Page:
The Georgetown University General Counsel held a panel discussion on sexual assault and due process March 12 and discussed recent changes to related policies implemented by the federal government.

At the panel, organized by the American Constitution Society, Vice President and General Counsel Lisa Brown noted that the increased focus on sexual assault on college campuses requires constant evaluation by universities to stay up to date on new regulations.

“Along with Student Affairs, Health Education, [Institutional Diversity, Equity and Affirmative Action], student leaders and many others at Georgetown who are dedicated to preventing and responding to cases of sexual assault in our community, we are constantly evaluating our policies, procedures, and resources to ensure they are fair to all parties involved, consistent with the law and true to our values,” Brown said to The Hoya. “Keeping up with new laws, guidance documents and agreements — as well as best practices from other institutions and experts in the field — is an important way that Georgetown does this work.”

A March 13 article published by the Washington Examiner called the conversation a criticism of federal policies, which Brown said mischaracterized the tone of the discussion. Brown maintained that the purpose of the meeting was to review changes in sexual assault policy, and that the tone of the conversation was not as negative as the Washington Examiner described.

“The resulting story in the Washington Examiner … was taken quite out of context, as I was not lamenting new rules on this important issue,” Brown said.

The federal government introduced new legislation in the Senate this month that would increase university accountability in sexual assault cases. Titled the Campus Safety and Accountability Act, the proposed bill would raise penalties for universities in violation of Title IX, provide more resources for survivors, require more transparency in disciplinary procedures and distribute campus climate surveys.

This past year has seen a slew of reform bills responding to sexual assault on college campuses. In January 2014, President Obama formed a White House task force to head federal efforts to prevent and respond to sexual assaults on college campuses, and in September 2014, the White House and Center for American Progress’ Generation Progress launched a public awareness campaign against sexual assault called “It’s On Us” that aims to involve student leaders at Georgetown and at nearly 200 other universities in campaign efforts.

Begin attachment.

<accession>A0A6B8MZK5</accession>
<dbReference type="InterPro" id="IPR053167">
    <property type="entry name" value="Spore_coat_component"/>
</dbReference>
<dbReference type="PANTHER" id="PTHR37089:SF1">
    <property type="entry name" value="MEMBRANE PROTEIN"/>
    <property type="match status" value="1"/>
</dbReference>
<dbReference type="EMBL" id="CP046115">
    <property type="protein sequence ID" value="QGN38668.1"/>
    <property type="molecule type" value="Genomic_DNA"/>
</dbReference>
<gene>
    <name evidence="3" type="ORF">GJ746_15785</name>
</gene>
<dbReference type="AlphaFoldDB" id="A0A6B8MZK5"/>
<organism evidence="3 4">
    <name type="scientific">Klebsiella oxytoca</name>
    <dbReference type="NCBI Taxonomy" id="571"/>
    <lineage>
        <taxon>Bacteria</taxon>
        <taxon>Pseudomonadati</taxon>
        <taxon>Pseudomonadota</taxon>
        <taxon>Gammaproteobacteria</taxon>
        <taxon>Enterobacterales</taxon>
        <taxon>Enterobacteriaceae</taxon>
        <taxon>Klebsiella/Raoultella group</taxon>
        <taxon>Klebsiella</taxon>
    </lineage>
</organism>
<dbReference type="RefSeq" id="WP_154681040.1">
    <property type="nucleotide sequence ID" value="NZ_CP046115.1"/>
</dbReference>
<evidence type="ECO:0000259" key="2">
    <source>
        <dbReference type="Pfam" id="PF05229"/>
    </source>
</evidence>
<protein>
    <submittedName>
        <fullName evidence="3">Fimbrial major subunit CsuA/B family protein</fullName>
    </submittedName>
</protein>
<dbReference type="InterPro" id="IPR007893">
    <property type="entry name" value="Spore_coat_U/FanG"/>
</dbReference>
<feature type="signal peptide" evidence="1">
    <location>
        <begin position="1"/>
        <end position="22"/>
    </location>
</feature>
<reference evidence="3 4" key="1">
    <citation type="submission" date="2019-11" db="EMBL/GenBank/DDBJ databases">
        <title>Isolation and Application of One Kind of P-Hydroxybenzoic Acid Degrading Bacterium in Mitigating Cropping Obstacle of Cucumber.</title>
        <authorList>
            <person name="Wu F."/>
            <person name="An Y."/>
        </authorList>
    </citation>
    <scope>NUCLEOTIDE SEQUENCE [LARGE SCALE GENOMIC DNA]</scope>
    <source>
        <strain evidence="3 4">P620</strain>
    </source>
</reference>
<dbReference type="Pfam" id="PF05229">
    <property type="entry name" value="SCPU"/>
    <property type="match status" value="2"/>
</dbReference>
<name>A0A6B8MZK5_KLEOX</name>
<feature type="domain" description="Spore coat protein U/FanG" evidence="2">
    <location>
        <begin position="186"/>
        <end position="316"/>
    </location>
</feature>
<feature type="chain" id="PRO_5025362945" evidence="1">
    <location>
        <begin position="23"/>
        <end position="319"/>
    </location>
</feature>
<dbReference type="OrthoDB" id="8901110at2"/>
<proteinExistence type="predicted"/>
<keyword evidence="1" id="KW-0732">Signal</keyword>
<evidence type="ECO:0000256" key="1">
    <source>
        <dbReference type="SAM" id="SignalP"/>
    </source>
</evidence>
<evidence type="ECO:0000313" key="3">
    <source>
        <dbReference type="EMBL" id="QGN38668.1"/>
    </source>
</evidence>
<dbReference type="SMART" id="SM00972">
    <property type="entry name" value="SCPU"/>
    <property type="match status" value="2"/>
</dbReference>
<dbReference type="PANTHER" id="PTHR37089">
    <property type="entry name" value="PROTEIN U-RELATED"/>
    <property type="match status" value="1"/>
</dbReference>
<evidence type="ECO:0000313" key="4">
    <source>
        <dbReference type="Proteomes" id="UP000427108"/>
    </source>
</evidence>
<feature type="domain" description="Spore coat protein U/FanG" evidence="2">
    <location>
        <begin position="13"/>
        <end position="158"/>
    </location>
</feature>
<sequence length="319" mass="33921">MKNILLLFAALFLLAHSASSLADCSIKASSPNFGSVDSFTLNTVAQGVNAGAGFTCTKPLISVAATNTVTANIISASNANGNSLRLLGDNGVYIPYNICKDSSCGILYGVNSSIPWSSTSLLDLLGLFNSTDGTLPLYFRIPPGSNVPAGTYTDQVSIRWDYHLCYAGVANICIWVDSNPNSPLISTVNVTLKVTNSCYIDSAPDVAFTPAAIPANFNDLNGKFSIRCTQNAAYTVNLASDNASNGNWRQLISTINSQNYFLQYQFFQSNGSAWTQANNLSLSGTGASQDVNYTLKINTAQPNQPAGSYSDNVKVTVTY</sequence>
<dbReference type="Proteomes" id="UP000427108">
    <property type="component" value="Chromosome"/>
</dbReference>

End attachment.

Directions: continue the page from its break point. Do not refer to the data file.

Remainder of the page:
Following these efforts, Georgetown added an alcohol amnesty clause in cases of sexual assault and launched the webpage with information and resources on sexual assault in February 2014 and reformed sexual assault policy in September 2014, reducing the number of individuals involved in sexual misconduct hearings and hiring outside investigators to look into complaints prior to the hearings. Previously, sexual assault hearings were handled in the same way as other breach of conduct hearings.

While the Examiner article claimed that these various federal policies reflect a bias against the accused, Sexual Assault and Health Issues Coordinator Jen Schweer said she believes survivor-centered sexual assault policies are not biased but critical in order to change the culture around sexual assault.

“I think the recent national dialogue and attention to the issue of sexual assault through laws and policy has allowed all of our communities to understand the importance of environments that are survivor centered,” Schweer said. “I don’t believe at all that survivor-centered means biased.”

Schweer added that more sexual assault policy should address the amount of sexual assault crimes that go unreported.

“Sexual assault is one of the most underreported crimes. It’s absolutely critical that we change the conversation to provide access to systems to those who want to use it as part of their healing,” Schweer said.

Georgetown University Student Association Secretary of Student Health and Safety Nora West (SFS ’15) said that the changing policies still leave a continued presence of bias against the survivor.

“Even with these new rules there is still a bias against survivors,” West said. “People are just reacting to the fact that there has been an upswing in cases due to the increased awareness around the issue. For the first time, perpetrators are being held accountable, and only sometimes, realistically. Let’s not pretend the system is biased against them.”

At Georgetown, 12 cases of sexual assault have been heard since 2012. Six people were found not responsible and six people were found responsible. Of those six found responsible, three were expelled and three were suspended. The Department of Justice says that two to eight percent of sexual assault accusations are false, which is about the same as those of other crimes.

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